It’s not money that matters

During the next two weeks, the eyes of all conservationsts lie on Nagoya, Japan: UN delegates from 190 countries will discuss the preservation of the world’s biodiversity at The Convention on Biological Diversity.

Many hopes and fears are linked to this conference: After the failure of the conference of Copenhagen last year, this is another chance to find agreements on how to prevent the earth from irrepealable damages caused by human beings.

To stress the importance of this conference, a team of UN-sponsored economists calculated, how much the loss of biodiversity and economic systems costs us every year: Two to five trillion Dollars.

Wait a minute – economists calculated this? Now, I will be honest with you, I have never been a genius when it came to economics, and if I would try to check this figure and calculate this by myself, the fact that I would possibly come to a different result would rather be a proof of my limited economical skills than a proof for them having made a mistake.

But this is not the point that I am up to. In an economist’s world, such a calculation may make sense and be a logical figure to deal with. But if we leave our desk and step into the real world – what does this figure tell us? And what should it tell us?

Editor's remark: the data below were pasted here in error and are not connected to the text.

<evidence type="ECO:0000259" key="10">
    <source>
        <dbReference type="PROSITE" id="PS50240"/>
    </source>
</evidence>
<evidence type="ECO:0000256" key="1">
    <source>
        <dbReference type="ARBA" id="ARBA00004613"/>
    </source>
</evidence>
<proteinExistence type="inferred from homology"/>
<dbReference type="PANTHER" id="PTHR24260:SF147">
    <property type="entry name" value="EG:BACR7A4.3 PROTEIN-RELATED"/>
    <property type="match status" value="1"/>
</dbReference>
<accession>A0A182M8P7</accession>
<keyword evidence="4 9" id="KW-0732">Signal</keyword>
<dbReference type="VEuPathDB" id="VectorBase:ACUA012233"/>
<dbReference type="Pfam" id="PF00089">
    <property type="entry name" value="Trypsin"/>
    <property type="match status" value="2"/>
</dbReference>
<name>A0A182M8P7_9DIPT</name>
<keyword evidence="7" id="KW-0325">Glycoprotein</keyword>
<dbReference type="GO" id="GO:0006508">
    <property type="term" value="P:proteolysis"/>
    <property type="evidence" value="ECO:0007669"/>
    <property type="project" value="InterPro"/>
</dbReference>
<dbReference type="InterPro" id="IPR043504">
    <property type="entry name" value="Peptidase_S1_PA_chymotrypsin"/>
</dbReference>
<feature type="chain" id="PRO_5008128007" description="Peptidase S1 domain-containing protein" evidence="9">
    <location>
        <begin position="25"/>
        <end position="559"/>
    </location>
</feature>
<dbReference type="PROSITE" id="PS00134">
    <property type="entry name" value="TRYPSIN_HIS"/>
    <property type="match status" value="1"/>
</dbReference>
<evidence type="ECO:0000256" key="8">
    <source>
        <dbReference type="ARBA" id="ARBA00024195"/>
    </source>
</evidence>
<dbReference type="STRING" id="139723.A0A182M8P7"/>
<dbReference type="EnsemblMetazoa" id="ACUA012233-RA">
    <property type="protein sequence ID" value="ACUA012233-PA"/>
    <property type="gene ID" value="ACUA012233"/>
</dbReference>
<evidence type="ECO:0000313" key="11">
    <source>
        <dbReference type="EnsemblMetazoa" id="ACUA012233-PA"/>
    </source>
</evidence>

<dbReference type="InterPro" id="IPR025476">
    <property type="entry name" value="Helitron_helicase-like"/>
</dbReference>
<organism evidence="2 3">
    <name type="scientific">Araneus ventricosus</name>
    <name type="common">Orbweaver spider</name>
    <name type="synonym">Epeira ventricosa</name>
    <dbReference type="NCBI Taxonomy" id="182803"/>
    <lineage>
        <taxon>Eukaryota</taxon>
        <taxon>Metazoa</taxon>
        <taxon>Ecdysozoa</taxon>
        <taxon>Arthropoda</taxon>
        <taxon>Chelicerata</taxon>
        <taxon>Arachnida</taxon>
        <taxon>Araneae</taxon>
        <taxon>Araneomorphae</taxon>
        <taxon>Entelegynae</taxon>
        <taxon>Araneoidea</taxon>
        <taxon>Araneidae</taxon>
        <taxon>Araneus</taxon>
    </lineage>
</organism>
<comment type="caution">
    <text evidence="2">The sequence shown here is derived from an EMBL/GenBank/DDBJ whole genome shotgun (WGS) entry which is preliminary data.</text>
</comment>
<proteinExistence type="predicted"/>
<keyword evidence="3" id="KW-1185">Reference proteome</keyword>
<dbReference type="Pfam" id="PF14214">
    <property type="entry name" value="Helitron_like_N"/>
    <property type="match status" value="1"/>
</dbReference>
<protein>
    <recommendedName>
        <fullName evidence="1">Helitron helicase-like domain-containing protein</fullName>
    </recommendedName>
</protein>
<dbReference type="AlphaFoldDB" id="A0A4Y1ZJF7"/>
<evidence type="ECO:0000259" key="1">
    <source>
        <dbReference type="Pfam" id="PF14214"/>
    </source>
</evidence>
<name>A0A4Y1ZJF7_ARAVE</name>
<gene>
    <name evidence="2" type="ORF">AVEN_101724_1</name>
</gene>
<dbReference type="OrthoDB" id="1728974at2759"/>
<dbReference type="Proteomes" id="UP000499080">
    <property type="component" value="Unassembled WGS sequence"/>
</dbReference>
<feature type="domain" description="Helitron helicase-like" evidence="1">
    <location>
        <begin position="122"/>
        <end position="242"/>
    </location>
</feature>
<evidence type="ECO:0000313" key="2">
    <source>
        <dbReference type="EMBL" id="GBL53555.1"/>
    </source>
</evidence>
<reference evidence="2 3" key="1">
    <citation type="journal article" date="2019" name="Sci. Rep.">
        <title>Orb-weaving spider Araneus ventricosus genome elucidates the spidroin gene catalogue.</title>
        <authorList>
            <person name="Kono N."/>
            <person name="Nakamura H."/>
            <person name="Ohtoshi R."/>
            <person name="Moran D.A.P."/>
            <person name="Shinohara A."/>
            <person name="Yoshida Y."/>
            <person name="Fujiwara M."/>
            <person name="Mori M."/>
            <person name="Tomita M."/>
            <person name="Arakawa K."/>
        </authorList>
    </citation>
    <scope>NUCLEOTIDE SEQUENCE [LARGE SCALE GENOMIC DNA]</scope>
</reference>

The danger I see in publishing such a number, is that the problem of destroying nature is reduced to an economic one, one that you could pay for. But when a species becomes extinct, no money in the world will make it live again. Never.

By saying that the loss of biodiversity and economic systems costs something, the first solution to this problem seems to be – money. Spend two to five trillion Dollars a year, and the world’s problems will magically disappear? Rather not.

And even if this huge amount of money would all be spend on initiatives and programmes to restore destroyed parts of our nature – e.g. planting trees, breeding endangerous species, cleaning the water of polluted lakes and rivers – this could not stop animals and plants dying out and crucial parts of nature being destroyed.

The loss of biodiversity is happening right now – in this moment, in this second. No one will ever know, how many species got extinct before we discovered them, and no one will ever be able to tell, what consequences the extinction of one certain species will bring with it. You can not calculate this as a risk which might be covered by insurance agencies.

So throwing numbers in a discussion like this doesn’t help you to understand the problem, instead it might lead to a dangerous belief that with enough money, all problems could be solved. Some people seem to disawove this until they have to realise you can buy a lot of things with money, but you can not eat it.

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